8. Saturday School

One-day weekends were the norm for Japanese schools until 1992, when the government began phasing out Saturday lessons as part of a national push for a more relaxed educational system. Despite this, many school boards ignored the change and continue to hold extra lessons on Saturdays—and almost half of all Tokyo elementary and junior high students still spend at least one Saturday morning a month doing math instead of watching cartoons. 

9. Summer Bummer

Japanese students do get a five-week summer vacation (about half as long as America’s), but calling it a “break” might be a stretch—unlike in America, the Japanese summer break is right in the middle of the school year, and though school is technically out, students and teachers will still typically come to school almost daily for club activities. Even elementary school students are assigned a legendarily hefty summer homework packet.

Japanese-style education seems to work for them; the latest OECD global math and science rankings place Japanese high schoolers at fourth in the world, while students in the U.S. have slipped to 28th place. So though we probably won’t find American students scouring the bathroom floor while wearing a pair of bloomers anytime soon, Saturday school may be worth considering.

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10 Alternatives to Columbus Day Celebrated Around the Country
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Columbus Day has a complicated history, and many cities have recently voted to rename the annual holiday that falls the second Monday of October as Indigenous Peoples Day, honoring the native cultures that existed in North America long before Columbus arrived in 1492 and who were decimated by European colonization. In lieu of heading to a Columbus Day parade, consider these 10 alternative celebrations taking place across the country.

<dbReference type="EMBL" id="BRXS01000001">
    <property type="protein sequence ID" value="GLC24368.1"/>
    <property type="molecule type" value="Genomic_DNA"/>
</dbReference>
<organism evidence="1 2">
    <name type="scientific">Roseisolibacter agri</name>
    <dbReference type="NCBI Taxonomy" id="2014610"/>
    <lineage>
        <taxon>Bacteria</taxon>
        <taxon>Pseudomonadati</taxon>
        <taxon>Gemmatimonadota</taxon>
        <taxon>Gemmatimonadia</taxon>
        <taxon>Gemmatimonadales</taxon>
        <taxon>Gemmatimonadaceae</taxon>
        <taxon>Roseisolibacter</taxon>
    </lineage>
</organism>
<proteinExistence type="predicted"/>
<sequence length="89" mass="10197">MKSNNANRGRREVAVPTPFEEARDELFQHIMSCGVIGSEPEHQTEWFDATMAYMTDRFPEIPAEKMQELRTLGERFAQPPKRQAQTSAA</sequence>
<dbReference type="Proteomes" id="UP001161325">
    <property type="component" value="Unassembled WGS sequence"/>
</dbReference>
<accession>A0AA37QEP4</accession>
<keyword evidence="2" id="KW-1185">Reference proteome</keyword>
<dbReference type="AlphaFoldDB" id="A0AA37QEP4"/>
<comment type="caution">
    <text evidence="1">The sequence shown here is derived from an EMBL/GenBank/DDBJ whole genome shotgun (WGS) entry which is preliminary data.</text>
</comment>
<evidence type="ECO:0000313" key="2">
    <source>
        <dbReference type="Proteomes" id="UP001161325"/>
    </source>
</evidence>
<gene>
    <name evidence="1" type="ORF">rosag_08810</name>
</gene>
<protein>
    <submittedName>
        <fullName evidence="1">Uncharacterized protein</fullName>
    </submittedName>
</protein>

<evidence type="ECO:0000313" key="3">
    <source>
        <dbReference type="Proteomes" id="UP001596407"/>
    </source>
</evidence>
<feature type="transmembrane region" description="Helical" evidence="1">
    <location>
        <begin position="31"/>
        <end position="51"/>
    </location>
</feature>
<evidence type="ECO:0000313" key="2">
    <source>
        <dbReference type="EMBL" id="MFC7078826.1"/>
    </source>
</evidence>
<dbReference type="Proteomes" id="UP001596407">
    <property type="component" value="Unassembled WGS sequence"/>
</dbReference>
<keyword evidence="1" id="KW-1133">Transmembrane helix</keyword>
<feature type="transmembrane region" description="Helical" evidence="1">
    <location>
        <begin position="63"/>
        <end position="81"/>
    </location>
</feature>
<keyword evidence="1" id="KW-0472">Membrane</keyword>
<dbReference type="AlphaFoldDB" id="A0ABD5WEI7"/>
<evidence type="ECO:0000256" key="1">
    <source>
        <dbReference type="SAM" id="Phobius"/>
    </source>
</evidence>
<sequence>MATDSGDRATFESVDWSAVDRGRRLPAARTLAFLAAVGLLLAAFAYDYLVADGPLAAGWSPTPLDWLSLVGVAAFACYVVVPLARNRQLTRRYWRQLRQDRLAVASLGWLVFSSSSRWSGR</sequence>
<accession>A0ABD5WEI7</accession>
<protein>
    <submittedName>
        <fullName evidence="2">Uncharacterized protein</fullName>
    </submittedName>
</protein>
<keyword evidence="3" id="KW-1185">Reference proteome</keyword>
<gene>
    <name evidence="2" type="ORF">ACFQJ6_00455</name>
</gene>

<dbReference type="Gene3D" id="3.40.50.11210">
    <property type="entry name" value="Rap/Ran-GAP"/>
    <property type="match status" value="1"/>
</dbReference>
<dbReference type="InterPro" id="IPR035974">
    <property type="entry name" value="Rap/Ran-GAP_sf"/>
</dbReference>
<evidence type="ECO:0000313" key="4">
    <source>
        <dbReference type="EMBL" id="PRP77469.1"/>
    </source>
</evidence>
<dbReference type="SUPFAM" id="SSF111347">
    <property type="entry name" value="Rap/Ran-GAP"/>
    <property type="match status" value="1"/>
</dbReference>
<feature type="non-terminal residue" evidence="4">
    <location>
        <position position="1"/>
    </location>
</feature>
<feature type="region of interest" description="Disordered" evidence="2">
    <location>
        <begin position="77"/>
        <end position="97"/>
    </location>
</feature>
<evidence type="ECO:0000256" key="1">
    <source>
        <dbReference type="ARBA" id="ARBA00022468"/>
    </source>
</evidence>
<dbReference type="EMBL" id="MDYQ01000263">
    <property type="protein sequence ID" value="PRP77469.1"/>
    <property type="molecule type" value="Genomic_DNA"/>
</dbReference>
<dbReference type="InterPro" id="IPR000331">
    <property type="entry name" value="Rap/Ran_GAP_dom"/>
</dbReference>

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entertainment
How Screen Directions Perpetuate Gender Stereotypes
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It's hardly a secret that Hollywood has a sexism problem onscreen. But issues of bias and stereotyping might be just as prevalent behind the scenes, according to The Pudding’s new analysis of nearly 2000 film scripts.

Data scientist Julia Silge and her colleagues pulled screenplays for 1966 movies, most of which were less than 30 years old. They processed the text to scrape out just the screen directions, then narrowed it down further to two-word terms like “she runs” or “he sits.” Finally, the team calculated the odds that any given verb would be paired with a male or female pronoun. 

Unfortunately, the results were bleak. Female characters were overwhelmingly instructed to behave like damsels in distress, while men took (often violent) action. 

Gif showing the association between gender and certain verbs.

They also used information about the screenwriters themselves to investigate the relationship between writers’ genders and their characters’ behavior. Their results suggested that both male and female writers were likely to rely on gender stereotypes

“Relative to men,” the analysts note, “women gasp, hurry, smile, hesitate, and stir (mostly while cooking), regardless of whether the writer is a man or a woman. Men are consistently more likely to smash things, draw their weapons, grin, wink, point, talk, and speak.”

But it’s not as though the sample sizes were the same, or even close. Male screenwriters were responsible for 85 percent of all the scripts in the study.

“Should Hollywood reach gender parity,” Silge wrote, “we’d expect fewer women characters to respond, kiss, and cry. The increase in female writers would also mean women would be more likely to spy, find things, and, perhaps most remarkably, write onscreen.”

[h/t The Pudding]